Wednesday, April 01, 2009


Obscurity of the Day: The Lesson The Bible Teaches

Good thing there's no commandment against being a copycat. Or is that covered under the coveting clauses? The Lesson The Bible Teaches seems to have been created to compete with the surprise 1954 success of John Lehti's Sunday bible strip, Tales From The Great Book.

The creators of this feature completely missed the reason for Lehti's success. Lehti's feature, at least within the confines of Bible stories, was full of action, whereas The Lesson The Bible Teaches was utterly static, a series of talking head panels with enough yada-yada to make most Sunday funnies readers pass right by to find Pogo and Peanuts.

The Lesson The Bible Teaches made its pilgrimage into the Sunday comics section on September 25 1955 (a year and a half after Tales From The Great Book debuted). It was distributed by Hall Syndicate and was "by permission of the International Council of Religious Education." A Google of this organization results in a list of very long dry PDF documents. Turns out this researcher isn't committed to the project to the extent of reading them to find out what this council was all about.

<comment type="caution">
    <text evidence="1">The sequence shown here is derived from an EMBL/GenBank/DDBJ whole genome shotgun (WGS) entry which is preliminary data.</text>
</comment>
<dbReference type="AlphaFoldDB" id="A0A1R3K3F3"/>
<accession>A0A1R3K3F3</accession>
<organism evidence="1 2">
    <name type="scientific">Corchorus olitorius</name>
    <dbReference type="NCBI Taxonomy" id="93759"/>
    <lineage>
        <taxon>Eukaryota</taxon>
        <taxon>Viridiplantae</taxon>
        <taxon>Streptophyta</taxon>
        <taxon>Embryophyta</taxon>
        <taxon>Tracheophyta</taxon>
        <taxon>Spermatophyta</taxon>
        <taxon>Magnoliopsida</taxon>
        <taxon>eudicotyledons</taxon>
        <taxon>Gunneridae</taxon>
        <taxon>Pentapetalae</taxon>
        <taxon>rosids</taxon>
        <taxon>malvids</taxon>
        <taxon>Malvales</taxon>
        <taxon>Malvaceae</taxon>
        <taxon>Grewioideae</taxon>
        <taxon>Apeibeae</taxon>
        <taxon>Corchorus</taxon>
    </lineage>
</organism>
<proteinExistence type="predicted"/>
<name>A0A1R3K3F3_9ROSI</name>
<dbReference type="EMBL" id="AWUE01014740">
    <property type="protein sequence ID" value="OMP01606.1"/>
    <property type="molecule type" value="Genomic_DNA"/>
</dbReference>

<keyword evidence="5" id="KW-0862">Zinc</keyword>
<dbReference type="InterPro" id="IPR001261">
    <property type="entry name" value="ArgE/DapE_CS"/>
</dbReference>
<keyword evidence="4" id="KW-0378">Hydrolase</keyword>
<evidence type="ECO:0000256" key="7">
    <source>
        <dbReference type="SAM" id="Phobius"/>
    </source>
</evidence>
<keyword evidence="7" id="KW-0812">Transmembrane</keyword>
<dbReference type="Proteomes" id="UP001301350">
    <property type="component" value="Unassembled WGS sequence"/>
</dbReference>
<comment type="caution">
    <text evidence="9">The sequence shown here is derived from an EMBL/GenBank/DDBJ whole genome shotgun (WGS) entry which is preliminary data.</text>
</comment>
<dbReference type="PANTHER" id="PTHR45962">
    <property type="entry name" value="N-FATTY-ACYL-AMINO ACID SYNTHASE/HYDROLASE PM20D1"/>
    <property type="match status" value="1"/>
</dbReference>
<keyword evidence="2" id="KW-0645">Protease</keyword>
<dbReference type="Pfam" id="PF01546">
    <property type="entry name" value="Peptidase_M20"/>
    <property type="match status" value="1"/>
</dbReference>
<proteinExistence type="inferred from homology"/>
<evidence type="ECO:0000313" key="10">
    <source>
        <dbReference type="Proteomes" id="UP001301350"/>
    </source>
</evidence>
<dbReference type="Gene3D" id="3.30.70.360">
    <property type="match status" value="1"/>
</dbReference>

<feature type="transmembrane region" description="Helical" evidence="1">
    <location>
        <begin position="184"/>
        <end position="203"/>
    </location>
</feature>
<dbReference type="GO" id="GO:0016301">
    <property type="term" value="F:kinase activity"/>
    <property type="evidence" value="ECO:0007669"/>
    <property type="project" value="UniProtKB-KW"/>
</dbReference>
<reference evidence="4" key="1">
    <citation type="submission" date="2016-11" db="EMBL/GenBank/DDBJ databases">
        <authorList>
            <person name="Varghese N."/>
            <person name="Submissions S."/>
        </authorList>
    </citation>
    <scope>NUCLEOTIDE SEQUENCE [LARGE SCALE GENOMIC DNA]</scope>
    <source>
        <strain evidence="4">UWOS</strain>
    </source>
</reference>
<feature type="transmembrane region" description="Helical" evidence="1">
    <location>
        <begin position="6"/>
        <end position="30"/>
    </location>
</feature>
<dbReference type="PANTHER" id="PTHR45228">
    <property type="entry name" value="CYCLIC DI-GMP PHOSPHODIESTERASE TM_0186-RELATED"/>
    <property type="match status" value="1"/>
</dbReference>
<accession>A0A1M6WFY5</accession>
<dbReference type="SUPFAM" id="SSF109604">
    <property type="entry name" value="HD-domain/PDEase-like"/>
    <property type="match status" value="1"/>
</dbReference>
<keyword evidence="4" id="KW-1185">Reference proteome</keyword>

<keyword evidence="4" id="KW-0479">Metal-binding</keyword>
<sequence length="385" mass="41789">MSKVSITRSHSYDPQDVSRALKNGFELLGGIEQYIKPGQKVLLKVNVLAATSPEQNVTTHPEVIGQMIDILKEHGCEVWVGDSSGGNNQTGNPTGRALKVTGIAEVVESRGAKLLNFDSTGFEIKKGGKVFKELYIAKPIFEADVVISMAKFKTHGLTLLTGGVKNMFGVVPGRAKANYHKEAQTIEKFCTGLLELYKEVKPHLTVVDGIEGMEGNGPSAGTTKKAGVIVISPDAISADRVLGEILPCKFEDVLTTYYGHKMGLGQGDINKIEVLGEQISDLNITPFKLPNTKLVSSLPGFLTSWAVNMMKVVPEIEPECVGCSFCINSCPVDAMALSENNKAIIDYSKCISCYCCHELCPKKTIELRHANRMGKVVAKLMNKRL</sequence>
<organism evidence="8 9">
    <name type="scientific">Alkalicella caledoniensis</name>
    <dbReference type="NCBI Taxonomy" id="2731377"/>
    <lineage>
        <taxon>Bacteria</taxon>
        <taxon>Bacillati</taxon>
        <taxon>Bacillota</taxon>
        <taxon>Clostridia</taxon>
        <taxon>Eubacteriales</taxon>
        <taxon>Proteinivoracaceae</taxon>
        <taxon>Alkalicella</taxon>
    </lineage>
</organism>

The author of the strip, R. Paul Caudill, was a preacher, missionary and writer. You'll find a capsule bio and photo of him on this Wake Forest Alumni News page.

If there is a bright spot in this strip, it's the well-drawn art. Despite being hampered by scripts full of talking heads and long soliloquies, artist Ralph Keenon managed to make the strip look attractive, though perhaps a little stiff. I can find no information or other credits for this Keenon fellow. Is it my imagination or does Keenon's art look an awful lot like the work of Jay Disbrow?

Unlike Lehti's livelier competition, The Lesson The Bible Teaches was a flop, and deservedly so. The latest strip I've been able to find is from November 1956, and I assume it didn't last much longer than that. Anyone know a definite end date?


There was another in this genre, in 1948 the sunday Des Moines Register ran a thing called Jack and Judy in Bibleland. Two modern American Sunday school children return to the ancient holy land and see for themselves selected biblical events take place.
Hi Anon -
That was another Bible strip with nice art by a relative unknown (William E. Fay). For some reason those religious strips usually have excellent art.

Allan, I don't know if it was true in every case, but apparently Catholic-oriented "Treasure Chest" comic books paid very well back in the day, providing work for Reed Crandall, Joe Sinnott, Murphy Anderson, etc. On the Protestant side of the divide there was David C. Cook's adaptation of Bible stories, with fantastic art by Will Eisner alumnus Andre LeBlanc. But this was for comic books, which I know is somewhat off topic.
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